Innovation is Simplicity that unlocks new value

January 11, 2019

 
How often do companies succeed to create value and achieve innovation in this age of 'great complexity'?
 
The business environment today is more complex and uncertain than it was a decade ago due to a combined effects of digitisation, connectivity, social feedback, globalisation and changes in consumer behaviour. Companies have 'Big data' available and analysis coming at them all the time; and they feel the pressure to use this information in order to develop better products and services. However, too often data-driven organizations miss the greatest opportunities for creativity.
 
In truth, are companies really creating value or confusing customers with contradicting messages? As Peter Drucker once said:
 
"there is nothing so useless as doing efficiently that which should not be done at all."
 
Many businesses are responding to industry changes with complexity through a proliferation of structure, processes, procedures, metrics, scorecards, incentives, committees, clusters, etc...and when they do so, they give up value.
 

The 3 principles of Simplicity

 
Businesses today have to address the imperatives of simplicity and business model innovation by following three major principles:
 
1. Monomaniacal focus: the ability to stay focused on a singular purpose.
 
2. Core discipline: the ability to stay true to the original purpose and to say no when something doesn’t fit into the strategy.
 
3. Distilling patience: the ability of reducing to its essence the substance of a company’s offer while waiting for value to be created and new capabilities to be built.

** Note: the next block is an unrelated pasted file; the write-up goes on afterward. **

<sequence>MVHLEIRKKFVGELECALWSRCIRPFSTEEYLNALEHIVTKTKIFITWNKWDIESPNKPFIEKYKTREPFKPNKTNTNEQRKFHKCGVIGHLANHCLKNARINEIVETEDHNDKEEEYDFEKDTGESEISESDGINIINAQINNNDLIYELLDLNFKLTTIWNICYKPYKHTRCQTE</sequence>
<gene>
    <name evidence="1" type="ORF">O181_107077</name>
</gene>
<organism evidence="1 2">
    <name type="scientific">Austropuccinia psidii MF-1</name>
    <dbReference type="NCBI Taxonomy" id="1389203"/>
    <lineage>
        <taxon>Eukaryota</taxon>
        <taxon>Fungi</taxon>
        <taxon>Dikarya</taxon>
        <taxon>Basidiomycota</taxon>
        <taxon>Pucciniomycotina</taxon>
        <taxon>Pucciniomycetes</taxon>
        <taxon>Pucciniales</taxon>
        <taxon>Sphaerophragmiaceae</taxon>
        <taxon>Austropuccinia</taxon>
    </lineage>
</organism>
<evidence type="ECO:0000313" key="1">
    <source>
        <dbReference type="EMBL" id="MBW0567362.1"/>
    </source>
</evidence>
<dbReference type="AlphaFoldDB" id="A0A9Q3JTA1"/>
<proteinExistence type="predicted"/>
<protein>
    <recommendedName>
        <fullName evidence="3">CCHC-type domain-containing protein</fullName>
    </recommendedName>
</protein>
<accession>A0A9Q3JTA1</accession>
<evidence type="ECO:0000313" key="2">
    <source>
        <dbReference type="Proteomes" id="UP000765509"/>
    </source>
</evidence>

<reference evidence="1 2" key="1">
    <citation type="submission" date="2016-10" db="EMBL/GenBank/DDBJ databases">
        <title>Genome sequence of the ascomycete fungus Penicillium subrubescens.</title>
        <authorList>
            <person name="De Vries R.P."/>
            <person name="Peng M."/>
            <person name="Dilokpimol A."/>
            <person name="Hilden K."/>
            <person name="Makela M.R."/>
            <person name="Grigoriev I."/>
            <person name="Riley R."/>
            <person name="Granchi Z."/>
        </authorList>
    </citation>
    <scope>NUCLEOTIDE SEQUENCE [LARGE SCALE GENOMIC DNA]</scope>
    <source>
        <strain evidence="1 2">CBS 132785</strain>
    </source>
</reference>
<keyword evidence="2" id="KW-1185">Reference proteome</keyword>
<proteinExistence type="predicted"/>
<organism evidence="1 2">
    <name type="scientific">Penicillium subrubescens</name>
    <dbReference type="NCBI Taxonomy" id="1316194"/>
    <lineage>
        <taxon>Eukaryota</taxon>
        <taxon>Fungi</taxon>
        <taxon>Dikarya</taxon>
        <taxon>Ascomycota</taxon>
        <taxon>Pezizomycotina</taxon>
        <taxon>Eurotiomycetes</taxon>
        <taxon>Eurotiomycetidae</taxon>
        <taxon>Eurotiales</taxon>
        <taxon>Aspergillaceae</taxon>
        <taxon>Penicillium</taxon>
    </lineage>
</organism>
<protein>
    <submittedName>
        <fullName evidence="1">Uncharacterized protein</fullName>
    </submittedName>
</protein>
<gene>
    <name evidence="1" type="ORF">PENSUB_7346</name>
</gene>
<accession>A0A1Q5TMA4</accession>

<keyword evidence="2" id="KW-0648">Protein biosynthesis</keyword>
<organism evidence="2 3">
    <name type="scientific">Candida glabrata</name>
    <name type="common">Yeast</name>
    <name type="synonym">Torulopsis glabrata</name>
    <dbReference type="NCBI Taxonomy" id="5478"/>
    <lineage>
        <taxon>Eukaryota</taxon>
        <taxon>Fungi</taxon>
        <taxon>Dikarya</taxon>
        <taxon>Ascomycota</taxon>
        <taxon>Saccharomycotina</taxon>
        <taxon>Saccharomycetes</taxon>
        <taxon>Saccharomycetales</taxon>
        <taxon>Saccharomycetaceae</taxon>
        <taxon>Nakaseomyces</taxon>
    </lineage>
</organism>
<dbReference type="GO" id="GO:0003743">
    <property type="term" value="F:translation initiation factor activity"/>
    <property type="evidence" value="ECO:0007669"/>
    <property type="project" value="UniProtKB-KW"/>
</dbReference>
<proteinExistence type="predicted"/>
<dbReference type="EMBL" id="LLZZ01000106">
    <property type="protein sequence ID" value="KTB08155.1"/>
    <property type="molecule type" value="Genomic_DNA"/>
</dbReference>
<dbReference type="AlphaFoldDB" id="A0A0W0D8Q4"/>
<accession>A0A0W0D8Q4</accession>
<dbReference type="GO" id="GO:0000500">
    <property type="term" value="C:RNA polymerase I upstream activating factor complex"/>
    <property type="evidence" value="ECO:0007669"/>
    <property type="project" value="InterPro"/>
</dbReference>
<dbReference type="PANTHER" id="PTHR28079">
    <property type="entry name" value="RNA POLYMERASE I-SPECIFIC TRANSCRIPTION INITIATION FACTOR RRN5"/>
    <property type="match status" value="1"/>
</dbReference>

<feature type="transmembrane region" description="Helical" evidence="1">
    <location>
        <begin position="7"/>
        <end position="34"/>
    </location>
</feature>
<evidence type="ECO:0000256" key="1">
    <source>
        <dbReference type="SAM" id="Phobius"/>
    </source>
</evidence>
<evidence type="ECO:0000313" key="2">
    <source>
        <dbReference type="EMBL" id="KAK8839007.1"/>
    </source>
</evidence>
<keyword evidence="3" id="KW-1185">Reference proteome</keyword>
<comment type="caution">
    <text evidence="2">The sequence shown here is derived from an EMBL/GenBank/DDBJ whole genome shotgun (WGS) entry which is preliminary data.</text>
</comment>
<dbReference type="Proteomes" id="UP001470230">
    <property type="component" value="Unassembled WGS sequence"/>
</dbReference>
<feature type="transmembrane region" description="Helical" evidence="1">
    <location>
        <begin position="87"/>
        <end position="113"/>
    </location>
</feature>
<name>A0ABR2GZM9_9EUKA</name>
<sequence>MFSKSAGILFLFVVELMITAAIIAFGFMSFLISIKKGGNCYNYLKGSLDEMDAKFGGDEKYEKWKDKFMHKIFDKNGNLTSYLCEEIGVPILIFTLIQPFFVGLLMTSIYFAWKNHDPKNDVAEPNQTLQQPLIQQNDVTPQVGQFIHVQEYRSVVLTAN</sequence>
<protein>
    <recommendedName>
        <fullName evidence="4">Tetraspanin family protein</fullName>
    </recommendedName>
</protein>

There is a continuous effort from leaders to transform and change businesses in order to meet the challenges of complexity by applying the latest management thinking and best practices. However, most companies yet find their business models increasingly out of sync with their environments and there are understandable reasons why companies fail to transform themselves.
 
Firstly in today’s business past performance is not indicative of future results anymore and secondly a false sense of security based on solid short-term financial performance may cause companies to neglect long-term competitiveness – the decline of BlackBerry or Nokia are an example. Companies that have focused on simplicity are Amazon for shopping, eBay for selling and Google for searching.
 
Amazon, for example, is committed to a long-term view and consistently generates razor-thin profits because it continually reinvests in its future — this is how disruptive innovation is delivered.
 
Simplicity requires companies to see through the superficial complexity of a situation straight down to its essence with the belief that it is always possible to drive improvement by simplifying solutions.

 

What is your view? Please share your ideas and experiences on the subject.

 

To work with me or for more on topics of relevance to innovation, email me at andrea.frino@thinkethandco.com or follow me on LinkedIn and Twitter @thinkethandco

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